Stranger Things: A Review Of Season 4 Part 2
The news that Part 2 of Stranger Things Season 4 would only contain two episodes as opposed to Part 1’s seven may have initially looked confusing, but the grand finale of the smash series is not some series to hurriedly watch.
Prepare to devote four hours to as much Upside Down mayhem as you can bear; you can be sure that there won’t be a dull second during those action-packed four hours.
The word “ambitious,” which I used frequently in my review of Part 1, is even more applicable to the final two episodes of Stranger Things because this is the show at its most intense, exciting, and emotional.
Additionally, it is Stranger Things at its very finest, which is certain to satisfy fans’ every want and then some.
It’s difficult to discuss too much without giving away major plot points, and we can say that it’s good to have seen the branching-narrative style of narrative that was created in the first part finally merge in a way that feels immensely fulfilling.
While there is still a good deal of it in Part 2, it keeps bringing our protagonists together in a way that rewards the patience that was needed for Part 1 as the first seven episodes frequently went from California to Hawkins to Russia.
The subplot involving Mike, Will, Jonathan, and Argyle in California in Part 1 didn’t feel nearly as in-tune with the following season, and while these diversions weren’t unpleasant, they felt less vital than what the main gang was doing in Hawkins or Hopper’s attempts to escape from a Russian prison.
The good news is that Part 2 largely corrects this; they even manage to explain Argyle’s involvement in a way that goes beyond just comic relief.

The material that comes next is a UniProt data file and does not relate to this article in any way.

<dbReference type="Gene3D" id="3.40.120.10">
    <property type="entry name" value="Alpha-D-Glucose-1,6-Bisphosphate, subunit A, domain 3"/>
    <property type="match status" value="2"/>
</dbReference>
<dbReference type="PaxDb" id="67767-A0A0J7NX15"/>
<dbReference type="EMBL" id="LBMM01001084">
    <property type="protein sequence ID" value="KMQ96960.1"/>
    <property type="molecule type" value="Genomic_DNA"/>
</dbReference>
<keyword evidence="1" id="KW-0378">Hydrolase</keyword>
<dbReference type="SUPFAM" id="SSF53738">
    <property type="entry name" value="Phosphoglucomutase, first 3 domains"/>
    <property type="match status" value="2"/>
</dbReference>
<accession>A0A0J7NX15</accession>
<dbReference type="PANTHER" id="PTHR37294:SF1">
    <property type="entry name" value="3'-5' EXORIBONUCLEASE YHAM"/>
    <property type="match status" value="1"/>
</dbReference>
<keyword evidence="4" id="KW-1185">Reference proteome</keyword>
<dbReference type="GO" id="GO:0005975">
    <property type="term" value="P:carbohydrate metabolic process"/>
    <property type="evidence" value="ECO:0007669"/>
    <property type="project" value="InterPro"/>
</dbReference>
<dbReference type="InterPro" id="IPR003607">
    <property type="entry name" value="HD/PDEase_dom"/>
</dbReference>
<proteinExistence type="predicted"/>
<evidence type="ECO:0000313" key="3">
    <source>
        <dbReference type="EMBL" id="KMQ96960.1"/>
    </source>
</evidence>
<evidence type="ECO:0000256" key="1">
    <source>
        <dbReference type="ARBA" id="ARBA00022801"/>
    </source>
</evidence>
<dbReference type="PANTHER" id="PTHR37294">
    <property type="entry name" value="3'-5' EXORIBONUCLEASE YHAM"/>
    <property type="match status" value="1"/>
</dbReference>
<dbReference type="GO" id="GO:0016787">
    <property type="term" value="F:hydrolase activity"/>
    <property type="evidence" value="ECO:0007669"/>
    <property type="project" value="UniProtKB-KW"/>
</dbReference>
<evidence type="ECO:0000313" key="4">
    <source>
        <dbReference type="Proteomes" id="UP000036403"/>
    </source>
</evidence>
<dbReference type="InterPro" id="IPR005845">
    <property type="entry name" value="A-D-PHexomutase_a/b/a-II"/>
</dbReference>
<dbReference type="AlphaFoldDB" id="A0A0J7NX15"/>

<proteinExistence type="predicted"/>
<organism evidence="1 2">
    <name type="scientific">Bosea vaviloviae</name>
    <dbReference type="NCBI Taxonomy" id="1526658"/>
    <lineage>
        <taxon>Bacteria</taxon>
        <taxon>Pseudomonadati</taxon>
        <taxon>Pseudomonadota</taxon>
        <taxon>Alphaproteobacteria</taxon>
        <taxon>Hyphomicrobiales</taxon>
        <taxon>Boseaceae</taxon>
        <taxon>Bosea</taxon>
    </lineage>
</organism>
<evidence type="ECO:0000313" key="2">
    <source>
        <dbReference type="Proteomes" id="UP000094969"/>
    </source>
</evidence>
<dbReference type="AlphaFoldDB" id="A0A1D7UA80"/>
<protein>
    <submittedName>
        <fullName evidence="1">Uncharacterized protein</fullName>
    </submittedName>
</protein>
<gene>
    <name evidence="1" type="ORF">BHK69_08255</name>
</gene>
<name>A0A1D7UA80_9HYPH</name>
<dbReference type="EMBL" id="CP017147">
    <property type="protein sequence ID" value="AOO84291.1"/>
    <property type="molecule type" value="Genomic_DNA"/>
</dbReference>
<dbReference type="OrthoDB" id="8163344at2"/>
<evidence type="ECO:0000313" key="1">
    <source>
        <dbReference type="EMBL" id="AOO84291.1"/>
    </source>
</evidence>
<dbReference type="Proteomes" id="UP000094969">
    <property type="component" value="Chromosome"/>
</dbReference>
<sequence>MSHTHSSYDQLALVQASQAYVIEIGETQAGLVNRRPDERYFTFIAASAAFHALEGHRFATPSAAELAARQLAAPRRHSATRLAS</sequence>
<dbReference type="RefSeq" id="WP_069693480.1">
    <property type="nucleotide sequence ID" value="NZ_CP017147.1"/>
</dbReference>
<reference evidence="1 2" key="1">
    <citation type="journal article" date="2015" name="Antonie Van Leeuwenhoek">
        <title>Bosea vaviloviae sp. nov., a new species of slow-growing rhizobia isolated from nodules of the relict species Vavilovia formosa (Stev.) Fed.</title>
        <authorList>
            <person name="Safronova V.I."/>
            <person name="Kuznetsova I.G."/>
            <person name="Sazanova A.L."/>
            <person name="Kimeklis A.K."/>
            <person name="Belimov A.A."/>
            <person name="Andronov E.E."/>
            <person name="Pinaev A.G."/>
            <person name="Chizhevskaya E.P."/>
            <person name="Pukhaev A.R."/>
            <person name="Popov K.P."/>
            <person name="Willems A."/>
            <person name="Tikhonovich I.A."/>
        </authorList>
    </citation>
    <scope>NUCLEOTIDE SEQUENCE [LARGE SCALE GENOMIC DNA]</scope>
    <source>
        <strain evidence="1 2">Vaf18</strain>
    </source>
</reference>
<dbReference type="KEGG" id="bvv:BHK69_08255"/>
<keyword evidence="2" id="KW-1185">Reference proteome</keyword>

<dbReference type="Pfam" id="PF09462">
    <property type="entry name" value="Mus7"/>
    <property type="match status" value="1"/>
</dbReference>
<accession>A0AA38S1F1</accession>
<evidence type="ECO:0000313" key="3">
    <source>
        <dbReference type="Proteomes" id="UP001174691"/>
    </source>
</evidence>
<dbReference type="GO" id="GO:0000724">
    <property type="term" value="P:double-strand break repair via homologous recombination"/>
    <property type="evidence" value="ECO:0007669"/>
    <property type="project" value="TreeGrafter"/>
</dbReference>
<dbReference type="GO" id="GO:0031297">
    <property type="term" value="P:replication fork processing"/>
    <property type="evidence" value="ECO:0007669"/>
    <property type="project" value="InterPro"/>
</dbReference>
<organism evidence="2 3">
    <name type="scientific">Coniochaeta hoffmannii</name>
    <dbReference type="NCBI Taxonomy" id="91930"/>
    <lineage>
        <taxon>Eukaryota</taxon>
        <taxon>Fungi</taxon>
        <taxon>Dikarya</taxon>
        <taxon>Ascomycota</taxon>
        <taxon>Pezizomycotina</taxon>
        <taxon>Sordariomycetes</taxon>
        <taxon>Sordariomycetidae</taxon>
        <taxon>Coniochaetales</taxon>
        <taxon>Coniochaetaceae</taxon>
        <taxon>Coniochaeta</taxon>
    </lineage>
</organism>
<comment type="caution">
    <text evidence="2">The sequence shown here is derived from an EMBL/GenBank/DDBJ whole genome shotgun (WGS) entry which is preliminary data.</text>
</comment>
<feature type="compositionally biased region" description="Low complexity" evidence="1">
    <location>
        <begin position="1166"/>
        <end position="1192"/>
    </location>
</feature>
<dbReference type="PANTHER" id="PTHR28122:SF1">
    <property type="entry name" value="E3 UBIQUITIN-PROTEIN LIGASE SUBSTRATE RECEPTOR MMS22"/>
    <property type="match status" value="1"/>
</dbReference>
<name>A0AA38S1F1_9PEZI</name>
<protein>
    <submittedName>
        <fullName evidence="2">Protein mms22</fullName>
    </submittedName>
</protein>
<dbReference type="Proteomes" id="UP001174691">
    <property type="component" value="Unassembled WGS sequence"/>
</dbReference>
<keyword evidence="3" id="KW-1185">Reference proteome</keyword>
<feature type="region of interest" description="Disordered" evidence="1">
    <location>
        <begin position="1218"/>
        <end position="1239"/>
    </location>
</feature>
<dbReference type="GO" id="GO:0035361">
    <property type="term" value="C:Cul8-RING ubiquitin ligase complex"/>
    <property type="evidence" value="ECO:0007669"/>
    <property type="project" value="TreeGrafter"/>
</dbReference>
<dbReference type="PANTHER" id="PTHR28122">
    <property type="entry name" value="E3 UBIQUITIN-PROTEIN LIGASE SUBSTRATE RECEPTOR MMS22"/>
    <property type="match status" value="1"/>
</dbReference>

Additionally, Will, who was very underutilized in Part 1, receives a few touching scenes, including one in Episode 8 which is unquestionably Noah Schnapp’s finest moment on the program so far.
Part 2 has a lot of that, with some of the series’ best performances coming from actors like Caleb McLaughlin, Gaten Matarazzo, Joe Keery, Sadie Sink, Millie Bobby Brown, Natalia Dyer, Joseph Quinn, and David Harbour.
The two episodes had many tender moments squeezed in between various characters, with more than a few tear-jerking moments. There is a ton of effects-heavy action and exciting plot momentum.
Even though the time lasts 1.5 hours for Episode 8 and 2.5 hours for Episode 9, it may appear excessive, the result is that nothing seems rushed.
Without any of the components undermining one another, the action, romantic beats, and several questions regarding the show’s backstories are allowed ample time to breathe.
Furthermore, given the size of the show’s cast at this stage, it is important to avoid undermining any particular character, and Part 2 does a good job of respecting most of the major players.
The series is at its most dramatic, exciting, and tense in its last two episodes of Stranger Things Season 4.
There are all the thrills you could ask for, but there are also a lot of sweet, heartfelt exchanges between people who have earned our utmost affection.
It is difficult to single out one series-best performance in particular because there are so many others, but it’s especially good to see Noah Schnapp’s Will receive slightly more attention than he received in Part 1.
With several characters and storylines to balance, but overall, these four hours have pretty everything that a Stranger Things fan could want.